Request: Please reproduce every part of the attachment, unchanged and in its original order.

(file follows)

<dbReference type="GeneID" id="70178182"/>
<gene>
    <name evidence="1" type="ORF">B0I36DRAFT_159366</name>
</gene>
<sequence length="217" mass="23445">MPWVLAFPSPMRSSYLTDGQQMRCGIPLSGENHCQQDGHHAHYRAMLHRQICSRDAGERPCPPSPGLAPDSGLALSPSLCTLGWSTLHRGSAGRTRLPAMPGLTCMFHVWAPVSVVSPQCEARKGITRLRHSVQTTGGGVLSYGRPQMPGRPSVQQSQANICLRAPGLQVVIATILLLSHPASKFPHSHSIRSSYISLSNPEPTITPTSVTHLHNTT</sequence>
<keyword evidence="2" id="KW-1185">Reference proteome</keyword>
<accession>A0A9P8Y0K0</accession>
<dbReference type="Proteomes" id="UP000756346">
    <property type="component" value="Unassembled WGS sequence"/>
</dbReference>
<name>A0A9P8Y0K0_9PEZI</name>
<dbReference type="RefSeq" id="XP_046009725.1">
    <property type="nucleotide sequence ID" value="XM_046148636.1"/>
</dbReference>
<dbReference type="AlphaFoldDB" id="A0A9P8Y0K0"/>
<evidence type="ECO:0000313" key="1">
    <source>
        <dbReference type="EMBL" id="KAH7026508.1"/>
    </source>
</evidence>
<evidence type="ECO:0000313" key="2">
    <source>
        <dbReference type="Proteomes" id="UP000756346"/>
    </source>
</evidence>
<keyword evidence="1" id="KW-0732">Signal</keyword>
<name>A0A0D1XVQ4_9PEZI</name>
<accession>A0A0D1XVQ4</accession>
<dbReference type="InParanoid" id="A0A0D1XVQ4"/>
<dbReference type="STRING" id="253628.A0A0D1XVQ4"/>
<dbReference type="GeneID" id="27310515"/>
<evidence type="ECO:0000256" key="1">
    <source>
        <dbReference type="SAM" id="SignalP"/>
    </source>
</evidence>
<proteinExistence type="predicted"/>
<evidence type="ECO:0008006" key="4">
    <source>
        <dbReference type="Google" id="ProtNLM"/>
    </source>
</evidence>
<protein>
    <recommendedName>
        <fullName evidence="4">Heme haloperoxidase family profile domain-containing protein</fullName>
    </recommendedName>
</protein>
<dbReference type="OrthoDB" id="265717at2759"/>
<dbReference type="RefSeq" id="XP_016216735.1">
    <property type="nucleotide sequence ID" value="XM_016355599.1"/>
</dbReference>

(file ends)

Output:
<dbReference type="GeneID" id="70178182"/>
<gene>
    <name evidence="1" type="ORF">B0I36DRAFT_159366</name>
</gene>
<sequence length="217" mass="23445">MPWVLAFPSPMRSSYLTDGQQMRCGIPLSGENHCQQDGHHAHYRAMLHRQICSRDAGERPCPPSPGLAPDSGLALSPSLCTLGWSTLHRGSAGRTRLPAMPGLTCMFHVWAPVSVVSPQCEARKGITRLRHSVQTTGGGVLSYGRPQMPGRPSVQQSQANICLRAPGLQVVIATILLLSHPASKFPHSHSIRSSYISLSNPEPTITPTSVTHLHNTT</sequence>
<keyword evidence="2" id="KW-1185">Reference proteome</keyword>
<accession>A0A9P8Y0K0</accession>
<dbReference type="Proteomes" id="UP000756346">
    <property type="component" value="Unassembled WGS sequence"/>
</dbReference>
<name>A0A9P8Y0K0_9PEZI</name>
<dbReference type="RefSeq" id="XP_046009725.1">
    <property type="nucleotide sequence ID" value="XM_046148636.1"/>
</dbReference>
<dbReference type="AlphaFoldDB" id="A0A9P8Y0K0"/>
<evidence type="ECO:0000313" key="1">
    <source>
        <dbReference type="EMBL" id="KAH7026508.1"/>
    </source>
</evidence>
<evidence type="ECO:0000313" key="2">
    <source>
        <dbReference type="Proteomes" id="UP000756346"/>
    </source>
</evidence>
<keyword evidence="1" id="KW-0732">Signal</keyword>
<name>A0A0D1XVQ4_9PEZI</name>
<accession>A0A0D1XVQ4</accession>
<dbReference type="InParanoid" id="A0A0D1XVQ4"/>
<dbReference type="STRING" id="253628.A0A0D1XVQ4"/>
<dbReference type="GeneID" id="27310515"/>
<evidence type="ECO:0000256" key="1">
    <source>
        <dbReference type="SAM" id="SignalP"/>
    </source>
</evidence>
<proteinExistence type="predicted"/>
<evidence type="ECO:0008006" key="4">
    <source>
        <dbReference type="Google" id="ProtNLM"/>
    </source>
</evidence>
<protein>
    <recommendedName>
        <fullName evidence="4">Heme haloperoxidase family profile domain-containing protein</fullName>
    </recommendedName>
</protein>
<dbReference type="OrthoDB" id="265717at2759"/>
<dbReference type="RefSeq" id="XP_016216735.1">
    <property type="nucleotide sequence ID" value="XM_016355599.1"/>
</dbReference>